Given J.J. Abrams somewhat “overtly liberal” rendition of the recent Star Trek motion picture, is there still a need to follow the proper established series’ canon?
By: Ringo Bones
The latest Star Trek movie did manage to earn serious money, but given that it has alienated a significant number of long-time Trekkers by deviating from the long-established Gene Roddenberry canon, can the movie be still considered an indisputable success? After all Trekkies / Trekkers are probably fed up with that “it’s all that we have” excuse, aren’t we?
This hitherto unprecedented breach of established canon had many long-established Star Trek fans up in arms over the latest Star Trek movie despite of its indisputable box office success. J.J. Abrams attempt at a “metaphysical” retelling of Star Trek’s most influential characters – i.e. James T. Kirk has not been to everyone’s taste. James Joyce’s Ulysses it is not, as some fans put it. Some Star Trek fans even suggested using the planned sequel to use as a “metaphorical” platform for the Free Tibet movement, given that the US Government is unable to take a justified stance on the Tibet issue because it is now beholden to the People’s Republic of China’s bond holders. No thanks to the malfeasance of the Bush-Cheney consortium that ran a disastrous “War on Terror” campaign.
If we don’t follow the Star Trek canon established by Gene Roddenberry (even those independent Star Trek-based novels tried to follow it), Spock could easily break out into song by singing the Ballad of Bilbo Baggins or is it the Ballad of Frodo Baggins. Especially during that famous campfire scene in Star Trek V: The Final Frontier just because Leonard Nimoy is a big fan of The Lord of the Rings by J.R.R. Tolkien. Or Captain Kirk singing William Shatner’s “famous” songs committed to vinyl during the late 1960s and early 1970s. Or what about Keith Carradine’s appearance on Star Trek: Enterprise. Does he have to sing a few songs from his I’m Easy album, which was released back in 1976? Maybe, I’ll subject this particular Keith Carradine musical opus to a music review once I get hold of a copy of I’m Easy – hopefully on the much-soulful vinyl format.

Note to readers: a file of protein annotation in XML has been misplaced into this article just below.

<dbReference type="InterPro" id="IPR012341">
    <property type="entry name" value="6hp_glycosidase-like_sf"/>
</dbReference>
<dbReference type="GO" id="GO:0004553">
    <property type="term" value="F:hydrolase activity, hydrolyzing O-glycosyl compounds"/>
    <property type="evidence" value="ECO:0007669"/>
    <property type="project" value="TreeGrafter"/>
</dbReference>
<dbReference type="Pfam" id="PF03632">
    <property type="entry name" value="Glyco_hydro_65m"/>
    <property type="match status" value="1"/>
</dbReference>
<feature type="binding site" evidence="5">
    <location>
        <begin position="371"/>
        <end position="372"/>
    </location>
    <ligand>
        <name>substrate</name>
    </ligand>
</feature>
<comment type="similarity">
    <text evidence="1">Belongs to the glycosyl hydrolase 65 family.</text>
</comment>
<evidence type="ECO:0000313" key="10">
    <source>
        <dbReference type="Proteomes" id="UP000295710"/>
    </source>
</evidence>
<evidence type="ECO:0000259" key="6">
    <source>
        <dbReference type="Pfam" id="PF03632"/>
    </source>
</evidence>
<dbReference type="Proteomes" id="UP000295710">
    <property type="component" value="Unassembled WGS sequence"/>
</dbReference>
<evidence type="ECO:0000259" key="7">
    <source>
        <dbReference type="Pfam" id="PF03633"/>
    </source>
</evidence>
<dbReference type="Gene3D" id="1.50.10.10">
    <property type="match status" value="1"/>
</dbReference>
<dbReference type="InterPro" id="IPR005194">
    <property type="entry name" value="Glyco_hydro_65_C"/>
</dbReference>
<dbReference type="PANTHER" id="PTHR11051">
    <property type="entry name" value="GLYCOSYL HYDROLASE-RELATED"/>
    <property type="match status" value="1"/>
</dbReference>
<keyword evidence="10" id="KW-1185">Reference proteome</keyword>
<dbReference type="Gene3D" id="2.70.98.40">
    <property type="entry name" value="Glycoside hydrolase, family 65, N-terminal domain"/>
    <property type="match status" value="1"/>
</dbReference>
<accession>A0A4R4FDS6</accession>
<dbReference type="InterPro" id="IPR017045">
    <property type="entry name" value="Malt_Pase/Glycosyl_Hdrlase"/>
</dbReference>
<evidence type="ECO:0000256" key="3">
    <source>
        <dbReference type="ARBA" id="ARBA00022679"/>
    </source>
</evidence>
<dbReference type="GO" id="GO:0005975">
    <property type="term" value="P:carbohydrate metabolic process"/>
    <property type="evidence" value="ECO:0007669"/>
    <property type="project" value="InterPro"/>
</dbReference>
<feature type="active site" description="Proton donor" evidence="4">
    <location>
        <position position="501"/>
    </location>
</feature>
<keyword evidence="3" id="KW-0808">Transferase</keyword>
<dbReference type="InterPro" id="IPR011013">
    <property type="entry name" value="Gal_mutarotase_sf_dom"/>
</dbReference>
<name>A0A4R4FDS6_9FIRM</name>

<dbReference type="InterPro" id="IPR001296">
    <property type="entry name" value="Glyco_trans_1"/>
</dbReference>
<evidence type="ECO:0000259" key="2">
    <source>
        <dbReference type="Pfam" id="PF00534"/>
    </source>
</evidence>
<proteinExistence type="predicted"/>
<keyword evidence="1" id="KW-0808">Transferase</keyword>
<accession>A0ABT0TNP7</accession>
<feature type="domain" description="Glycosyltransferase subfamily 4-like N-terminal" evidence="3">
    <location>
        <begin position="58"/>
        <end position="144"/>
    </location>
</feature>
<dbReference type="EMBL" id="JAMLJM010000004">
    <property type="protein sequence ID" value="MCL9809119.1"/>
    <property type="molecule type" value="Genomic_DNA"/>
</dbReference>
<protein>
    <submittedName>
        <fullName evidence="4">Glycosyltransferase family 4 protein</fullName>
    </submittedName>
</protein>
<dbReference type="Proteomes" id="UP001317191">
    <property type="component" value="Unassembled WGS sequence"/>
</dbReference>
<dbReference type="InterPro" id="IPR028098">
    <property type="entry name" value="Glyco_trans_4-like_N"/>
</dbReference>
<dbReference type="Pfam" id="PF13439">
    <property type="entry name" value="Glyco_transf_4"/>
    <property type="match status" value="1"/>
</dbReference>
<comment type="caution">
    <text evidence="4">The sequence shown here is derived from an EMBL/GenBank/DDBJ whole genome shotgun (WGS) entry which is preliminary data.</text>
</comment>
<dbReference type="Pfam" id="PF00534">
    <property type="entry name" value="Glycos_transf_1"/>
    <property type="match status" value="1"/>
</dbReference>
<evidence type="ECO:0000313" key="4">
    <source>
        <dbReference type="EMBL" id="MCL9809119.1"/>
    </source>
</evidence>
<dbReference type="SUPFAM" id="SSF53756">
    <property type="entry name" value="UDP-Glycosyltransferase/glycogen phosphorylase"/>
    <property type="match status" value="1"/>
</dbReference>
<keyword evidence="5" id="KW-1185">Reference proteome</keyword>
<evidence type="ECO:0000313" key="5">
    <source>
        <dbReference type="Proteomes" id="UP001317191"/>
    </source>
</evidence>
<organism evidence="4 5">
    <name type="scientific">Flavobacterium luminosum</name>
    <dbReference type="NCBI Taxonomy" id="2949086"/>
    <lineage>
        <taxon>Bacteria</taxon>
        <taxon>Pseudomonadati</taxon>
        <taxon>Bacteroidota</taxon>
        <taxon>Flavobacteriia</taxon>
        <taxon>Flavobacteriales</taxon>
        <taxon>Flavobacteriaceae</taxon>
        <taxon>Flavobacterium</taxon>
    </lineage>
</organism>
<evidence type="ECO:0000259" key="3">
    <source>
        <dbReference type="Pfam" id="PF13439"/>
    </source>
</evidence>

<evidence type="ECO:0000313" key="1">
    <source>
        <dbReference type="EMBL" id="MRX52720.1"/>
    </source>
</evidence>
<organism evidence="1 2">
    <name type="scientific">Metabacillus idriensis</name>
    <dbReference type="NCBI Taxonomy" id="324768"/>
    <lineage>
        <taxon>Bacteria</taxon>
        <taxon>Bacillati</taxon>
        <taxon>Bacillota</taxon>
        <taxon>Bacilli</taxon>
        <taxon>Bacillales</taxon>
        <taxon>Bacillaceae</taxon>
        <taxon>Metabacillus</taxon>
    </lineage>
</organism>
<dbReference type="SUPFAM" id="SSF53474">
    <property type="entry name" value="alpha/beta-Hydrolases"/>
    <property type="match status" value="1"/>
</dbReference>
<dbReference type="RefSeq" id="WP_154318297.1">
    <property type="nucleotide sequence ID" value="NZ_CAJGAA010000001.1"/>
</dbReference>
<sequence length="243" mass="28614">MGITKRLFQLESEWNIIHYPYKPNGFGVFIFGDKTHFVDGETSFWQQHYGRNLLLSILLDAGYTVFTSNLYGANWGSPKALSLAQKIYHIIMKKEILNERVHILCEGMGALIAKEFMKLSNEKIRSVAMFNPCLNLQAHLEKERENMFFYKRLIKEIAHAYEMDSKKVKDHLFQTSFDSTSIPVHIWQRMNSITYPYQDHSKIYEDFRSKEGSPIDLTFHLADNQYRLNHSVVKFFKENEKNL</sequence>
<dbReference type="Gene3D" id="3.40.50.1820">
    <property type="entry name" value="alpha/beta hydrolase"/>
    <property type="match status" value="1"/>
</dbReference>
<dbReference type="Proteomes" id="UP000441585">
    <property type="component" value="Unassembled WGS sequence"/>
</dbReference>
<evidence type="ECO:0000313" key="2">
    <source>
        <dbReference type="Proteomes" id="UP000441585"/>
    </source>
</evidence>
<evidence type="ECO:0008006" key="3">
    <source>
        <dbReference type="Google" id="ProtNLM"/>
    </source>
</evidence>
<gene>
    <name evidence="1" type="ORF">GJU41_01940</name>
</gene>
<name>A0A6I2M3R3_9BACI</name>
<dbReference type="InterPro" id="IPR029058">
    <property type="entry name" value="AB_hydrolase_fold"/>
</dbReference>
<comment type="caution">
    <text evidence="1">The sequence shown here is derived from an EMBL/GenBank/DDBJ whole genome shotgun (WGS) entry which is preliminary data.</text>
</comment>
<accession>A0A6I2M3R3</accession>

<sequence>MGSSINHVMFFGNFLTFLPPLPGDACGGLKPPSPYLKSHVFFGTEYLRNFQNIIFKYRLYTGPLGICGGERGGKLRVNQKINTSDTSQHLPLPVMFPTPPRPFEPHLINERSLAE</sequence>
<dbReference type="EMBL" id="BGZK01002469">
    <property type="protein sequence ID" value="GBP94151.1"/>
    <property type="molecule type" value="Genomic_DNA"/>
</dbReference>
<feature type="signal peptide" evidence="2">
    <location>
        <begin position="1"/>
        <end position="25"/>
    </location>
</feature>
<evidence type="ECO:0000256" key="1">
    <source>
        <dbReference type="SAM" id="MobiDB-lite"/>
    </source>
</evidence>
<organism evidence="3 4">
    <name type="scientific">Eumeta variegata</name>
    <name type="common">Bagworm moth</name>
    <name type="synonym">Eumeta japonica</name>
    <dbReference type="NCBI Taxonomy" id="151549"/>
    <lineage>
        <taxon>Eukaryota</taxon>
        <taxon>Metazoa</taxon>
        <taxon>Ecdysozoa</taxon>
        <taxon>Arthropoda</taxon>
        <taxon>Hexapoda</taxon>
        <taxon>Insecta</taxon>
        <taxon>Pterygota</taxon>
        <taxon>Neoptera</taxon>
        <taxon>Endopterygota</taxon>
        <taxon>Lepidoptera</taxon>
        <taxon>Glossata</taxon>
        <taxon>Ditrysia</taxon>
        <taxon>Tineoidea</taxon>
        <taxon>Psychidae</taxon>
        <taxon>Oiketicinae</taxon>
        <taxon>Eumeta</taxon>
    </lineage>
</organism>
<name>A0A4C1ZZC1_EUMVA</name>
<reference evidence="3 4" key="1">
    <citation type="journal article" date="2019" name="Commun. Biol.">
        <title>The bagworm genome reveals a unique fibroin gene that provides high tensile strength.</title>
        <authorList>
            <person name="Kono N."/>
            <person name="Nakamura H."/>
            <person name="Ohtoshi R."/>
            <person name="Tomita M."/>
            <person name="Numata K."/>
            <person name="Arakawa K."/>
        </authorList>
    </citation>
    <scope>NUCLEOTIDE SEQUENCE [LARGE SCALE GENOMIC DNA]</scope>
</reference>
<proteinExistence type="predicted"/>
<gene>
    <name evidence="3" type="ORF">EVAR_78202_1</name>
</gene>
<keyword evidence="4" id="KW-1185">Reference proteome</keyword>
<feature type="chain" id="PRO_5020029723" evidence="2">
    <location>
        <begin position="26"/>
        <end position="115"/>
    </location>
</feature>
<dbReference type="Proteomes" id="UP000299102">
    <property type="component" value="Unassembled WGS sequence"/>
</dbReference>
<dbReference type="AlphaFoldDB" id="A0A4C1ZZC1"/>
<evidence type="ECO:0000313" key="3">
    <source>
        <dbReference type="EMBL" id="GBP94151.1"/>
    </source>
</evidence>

In my opinion, the established Gene Roddenberry canon is more than probably what makes those Star Trek TV episodes and movies that had been done before claim the upper echelons of the science fiction universe. J.J. Abrams’ use of inexplicable musical montages – i.e. the extremely youthful James T. Kirk’s joyride with The Beastie Boys’ Sabotage playing in the car stereo to poke fun at the latter Captain Kirk’s somewhat odd pronunciation of the word Sabotage – may work on an episode of Family Guy. But it will not work on a main feature of Star Trek.
Given that the J.J. Abrams Star Trek managed to earn serious money during the summer 2009 season and with a sequel in the works, Abrams could well be directing it. Because the taskmasters at Paramount are still very reluctant to risk hard earned money, especially during the recovery period of an economic recession. Maybe we’ll just hope that the storyline of the sequel will return Star Trek to the original Gene Roddenberry established canon, if not, we’ll there are those DVD remasters of the “glory day” episodes that we’ve grown to love over the years.